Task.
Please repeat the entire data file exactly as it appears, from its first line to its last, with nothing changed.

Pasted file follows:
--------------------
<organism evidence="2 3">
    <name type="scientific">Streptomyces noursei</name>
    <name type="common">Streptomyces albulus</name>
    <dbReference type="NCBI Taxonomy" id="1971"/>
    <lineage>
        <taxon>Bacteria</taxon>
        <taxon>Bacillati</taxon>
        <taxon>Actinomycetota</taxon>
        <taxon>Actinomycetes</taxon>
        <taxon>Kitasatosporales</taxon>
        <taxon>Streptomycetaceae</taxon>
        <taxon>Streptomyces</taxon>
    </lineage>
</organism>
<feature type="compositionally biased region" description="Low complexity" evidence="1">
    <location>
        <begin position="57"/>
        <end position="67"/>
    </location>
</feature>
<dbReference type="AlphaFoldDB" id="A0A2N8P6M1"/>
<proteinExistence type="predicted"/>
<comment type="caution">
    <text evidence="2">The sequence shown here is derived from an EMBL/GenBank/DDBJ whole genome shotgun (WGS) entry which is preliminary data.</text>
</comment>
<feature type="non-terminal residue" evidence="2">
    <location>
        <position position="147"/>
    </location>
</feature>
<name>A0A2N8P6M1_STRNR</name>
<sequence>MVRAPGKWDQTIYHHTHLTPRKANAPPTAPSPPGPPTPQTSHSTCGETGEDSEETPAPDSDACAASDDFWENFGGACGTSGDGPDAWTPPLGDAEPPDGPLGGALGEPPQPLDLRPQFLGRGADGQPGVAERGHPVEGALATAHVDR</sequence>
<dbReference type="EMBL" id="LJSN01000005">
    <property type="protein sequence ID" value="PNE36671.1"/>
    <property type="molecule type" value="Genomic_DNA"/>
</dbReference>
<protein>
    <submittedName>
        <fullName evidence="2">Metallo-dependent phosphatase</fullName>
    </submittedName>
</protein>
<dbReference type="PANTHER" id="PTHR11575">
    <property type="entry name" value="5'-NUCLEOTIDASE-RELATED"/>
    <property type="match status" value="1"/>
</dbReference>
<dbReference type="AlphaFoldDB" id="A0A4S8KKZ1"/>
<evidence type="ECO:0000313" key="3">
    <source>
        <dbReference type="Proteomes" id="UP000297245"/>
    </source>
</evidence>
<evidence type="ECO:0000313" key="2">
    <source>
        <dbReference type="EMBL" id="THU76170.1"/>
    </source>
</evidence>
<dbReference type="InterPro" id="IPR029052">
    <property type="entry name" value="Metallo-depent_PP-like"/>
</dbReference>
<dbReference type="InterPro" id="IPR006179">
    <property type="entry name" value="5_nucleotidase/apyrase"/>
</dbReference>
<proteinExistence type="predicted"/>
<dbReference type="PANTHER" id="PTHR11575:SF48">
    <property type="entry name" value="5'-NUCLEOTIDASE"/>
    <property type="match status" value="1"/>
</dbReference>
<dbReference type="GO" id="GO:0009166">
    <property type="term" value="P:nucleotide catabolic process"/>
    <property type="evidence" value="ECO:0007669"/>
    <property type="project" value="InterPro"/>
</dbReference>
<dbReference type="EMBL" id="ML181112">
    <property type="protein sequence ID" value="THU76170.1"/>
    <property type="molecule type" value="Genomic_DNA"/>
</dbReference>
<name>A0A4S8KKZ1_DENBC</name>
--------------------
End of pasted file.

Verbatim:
<organism evidence="2 3">
    <name type="scientific">Streptomyces noursei</name>
    <name type="common">Streptomyces albulus</name>
    <dbReference type="NCBI Taxonomy" id="1971"/>
    <lineage>
        <taxon>Bacteria</taxon>
        <taxon>Bacillati</taxon>
        <taxon>Actinomycetota</taxon>
        <taxon>Actinomycetes</taxon>
        <taxon>Kitasatosporales</taxon>
        <taxon>Streptomycetaceae</taxon>
        <taxon>Streptomyces</taxon>
    </lineage>
</organism>
<feature type="compositionally biased region" description="Low complexity" evidence="1">
    <location>
        <begin position="57"/>
        <end position="67"/>
    </location>
</feature>
<dbReference type="AlphaFoldDB" id="A0A2N8P6M1"/>
<proteinExistence type="predicted"/>
<comment type="caution">
    <text evidence="2">The sequence shown here is derived from an EMBL/GenBank/DDBJ whole genome shotgun (WGS) entry which is preliminary data.</text>
</comment>
<feature type="non-terminal residue" evidence="2">
    <location>
        <position position="147"/>
    </location>
</feature>
<name>A0A2N8P6M1_STRNR</name>
<sequence>MVRAPGKWDQTIYHHTHLTPRKANAPPTAPSPPGPPTPQTSHSTCGETGEDSEETPAPDSDACAASDDFWENFGGACGTSGDGPDAWTPPLGDAEPPDGPLGGALGEPPQPLDLRPQFLGRGADGQPGVAERGHPVEGALATAHVDR</sequence>
<dbReference type="EMBL" id="LJSN01000005">
    <property type="protein sequence ID" value="PNE36671.1"/>
    <property type="molecule type" value="Genomic_DNA"/>
</dbReference>
<protein>
    <submittedName>
        <fullName evidence="2">Metallo-dependent phosphatase</fullName>
    </submittedName>
</protein>
<dbReference type="PANTHER" id="PTHR11575">
    <property type="entry name" value="5'-NUCLEOTIDASE-RELATED"/>
    <property type="match status" value="1"/>
</dbReference>
<dbReference type="AlphaFoldDB" id="A0A4S8KKZ1"/>
<evidence type="ECO:0000313" key="3">
    <source>
        <dbReference type="Proteomes" id="UP000297245"/>
    </source>
</evidence>
<evidence type="ECO:0000313" key="2">
    <source>
        <dbReference type="EMBL" id="THU76170.1"/>
    </source>
</evidence>
<dbReference type="InterPro" id="IPR029052">
    <property type="entry name" value="Metallo-depent_PP-like"/>
</dbReference>
<dbReference type="InterPro" id="IPR006179">
    <property type="entry name" value="5_nucleotidase/apyrase"/>
</dbReference>
<proteinExistence type="predicted"/>
<dbReference type="PANTHER" id="PTHR11575:SF48">
    <property type="entry name" value="5'-NUCLEOTIDASE"/>
    <property type="match status" value="1"/>
</dbReference>
<dbReference type="GO" id="GO:0009166">
    <property type="term" value="P:nucleotide catabolic process"/>
    <property type="evidence" value="ECO:0007669"/>
    <property type="project" value="InterPro"/>
</dbReference>
<dbReference type="EMBL" id="ML181112">
    <property type="protein sequence ID" value="THU76170.1"/>
    <property type="molecule type" value="Genomic_DNA"/>
</dbReference>
<name>A0A4S8KKZ1_DENBC</name>